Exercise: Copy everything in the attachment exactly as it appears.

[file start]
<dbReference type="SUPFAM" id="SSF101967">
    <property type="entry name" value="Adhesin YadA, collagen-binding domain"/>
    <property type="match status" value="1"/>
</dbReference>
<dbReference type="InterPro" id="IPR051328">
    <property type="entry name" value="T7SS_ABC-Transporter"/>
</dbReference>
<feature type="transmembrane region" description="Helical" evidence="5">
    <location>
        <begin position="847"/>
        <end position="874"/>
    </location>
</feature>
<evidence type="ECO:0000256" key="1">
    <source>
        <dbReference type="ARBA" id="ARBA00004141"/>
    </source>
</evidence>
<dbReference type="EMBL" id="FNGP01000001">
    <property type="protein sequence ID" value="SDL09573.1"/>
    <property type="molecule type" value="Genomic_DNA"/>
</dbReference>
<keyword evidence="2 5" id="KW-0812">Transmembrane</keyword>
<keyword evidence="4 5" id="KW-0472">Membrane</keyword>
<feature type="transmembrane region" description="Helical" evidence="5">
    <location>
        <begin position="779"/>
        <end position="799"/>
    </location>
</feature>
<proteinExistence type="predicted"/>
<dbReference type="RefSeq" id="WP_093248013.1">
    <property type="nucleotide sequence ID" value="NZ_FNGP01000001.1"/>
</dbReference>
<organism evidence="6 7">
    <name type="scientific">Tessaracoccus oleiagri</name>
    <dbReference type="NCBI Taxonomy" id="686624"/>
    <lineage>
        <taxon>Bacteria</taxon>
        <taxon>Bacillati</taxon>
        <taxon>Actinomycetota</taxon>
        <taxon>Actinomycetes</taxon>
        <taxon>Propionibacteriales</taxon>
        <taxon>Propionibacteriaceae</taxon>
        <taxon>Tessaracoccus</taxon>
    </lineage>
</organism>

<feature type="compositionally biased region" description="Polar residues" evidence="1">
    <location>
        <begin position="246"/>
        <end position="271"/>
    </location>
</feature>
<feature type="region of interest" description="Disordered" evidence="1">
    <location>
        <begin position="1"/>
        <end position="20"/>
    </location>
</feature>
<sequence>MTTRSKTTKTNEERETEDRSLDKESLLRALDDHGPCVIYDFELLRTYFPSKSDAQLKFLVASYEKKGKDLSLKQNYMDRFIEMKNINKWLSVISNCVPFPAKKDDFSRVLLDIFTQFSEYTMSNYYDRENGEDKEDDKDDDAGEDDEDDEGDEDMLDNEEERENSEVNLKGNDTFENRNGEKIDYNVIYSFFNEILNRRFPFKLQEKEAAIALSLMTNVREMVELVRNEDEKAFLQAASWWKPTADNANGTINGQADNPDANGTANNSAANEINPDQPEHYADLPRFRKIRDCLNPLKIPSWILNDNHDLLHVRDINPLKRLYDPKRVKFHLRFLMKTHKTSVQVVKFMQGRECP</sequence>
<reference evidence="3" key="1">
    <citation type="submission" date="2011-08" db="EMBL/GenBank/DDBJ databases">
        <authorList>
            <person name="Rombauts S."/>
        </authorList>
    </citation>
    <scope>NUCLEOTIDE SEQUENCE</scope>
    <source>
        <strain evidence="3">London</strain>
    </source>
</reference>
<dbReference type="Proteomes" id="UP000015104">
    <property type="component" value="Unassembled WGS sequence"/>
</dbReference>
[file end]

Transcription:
<dbReference type="SUPFAM" id="SSF101967">
    <property type="entry name" value="Adhesin YadA, collagen-binding domain"/>
    <property type="match status" value="1"/>
</dbReference>
<dbReference type="InterPro" id="IPR051328">
    <property type="entry name" value="T7SS_ABC-Transporter"/>
</dbReference>
<feature type="transmembrane region" description="Helical" evidence="5">
    <location>
        <begin position="847"/>
        <end position="874"/>
    </location>
</feature>
<evidence type="ECO:0000256" key="1">
    <source>
        <dbReference type="ARBA" id="ARBA00004141"/>
    </source>
</evidence>
<dbReference type="EMBL" id="FNGP01000001">
    <property type="protein sequence ID" value="SDL09573.1"/>
    <property type="molecule type" value="Genomic_DNA"/>
</dbReference>
<keyword evidence="2 5" id="KW-0812">Transmembrane</keyword>
<keyword evidence="4 5" id="KW-0472">Membrane</keyword>
<feature type="transmembrane region" description="Helical" evidence="5">
    <location>
        <begin position="779"/>
        <end position="799"/>
    </location>
</feature>
<proteinExistence type="predicted"/>
<dbReference type="RefSeq" id="WP_093248013.1">
    <property type="nucleotide sequence ID" value="NZ_FNGP01000001.1"/>
</dbReference>
<organism evidence="6 7">
    <name type="scientific">Tessaracoccus oleiagri</name>
    <dbReference type="NCBI Taxonomy" id="686624"/>
    <lineage>
        <taxon>Bacteria</taxon>
        <taxon>Bacillati</taxon>
        <taxon>Actinomycetota</taxon>
        <taxon>Actinomycetes</taxon>
        <taxon>Propionibacteriales</taxon>
        <taxon>Propionibacteriaceae</taxon>
        <taxon>Tessaracoccus</taxon>
    </lineage>
</organism>

<feature type="compositionally biased region" description="Polar residues" evidence="1">
    <location>
        <begin position="246"/>
        <end position="271"/>
    </location>
</feature>
<feature type="region of interest" description="Disordered" evidence="1">
    <location>
        <begin position="1"/>
        <end position="20"/>
    </location>
</feature>
<sequence>MTTRSKTTKTNEERETEDRSLDKESLLRALDDHGPCVIYDFELLRTYFPSKSDAQLKFLVASYEKKGKDLSLKQNYMDRFIEMKNINKWLSVISNCVPFPAKKDDFSRVLLDIFTQFSEYTMSNYYDRENGEDKEDDKDDDAGEDDEDDEGDEDMLDNEEERENSEVNLKGNDTFENRNGEKIDYNVIYSFFNEILNRRFPFKLQEKEAAIALSLMTNVREMVELVRNEDEKAFLQAASWWKPTADNANGTINGQADNPDANGTANNSAANEINPDQPEHYADLPRFRKIRDCLNPLKIPSWILNDNHDLLHVRDINPLKRLYDPKRVKFHLRFLMKTHKTSVQVVKFMQGRECP</sequence>
<reference evidence="3" key="1">
    <citation type="submission" date="2011-08" db="EMBL/GenBank/DDBJ databases">
        <authorList>
            <person name="Rombauts S."/>
        </authorList>
    </citation>
    <scope>NUCLEOTIDE SEQUENCE</scope>
    <source>
        <strain evidence="3">London</strain>
    </source>
</reference>
<dbReference type="Proteomes" id="UP000015104">
    <property type="component" value="Unassembled WGS sequence"/>
</dbReference>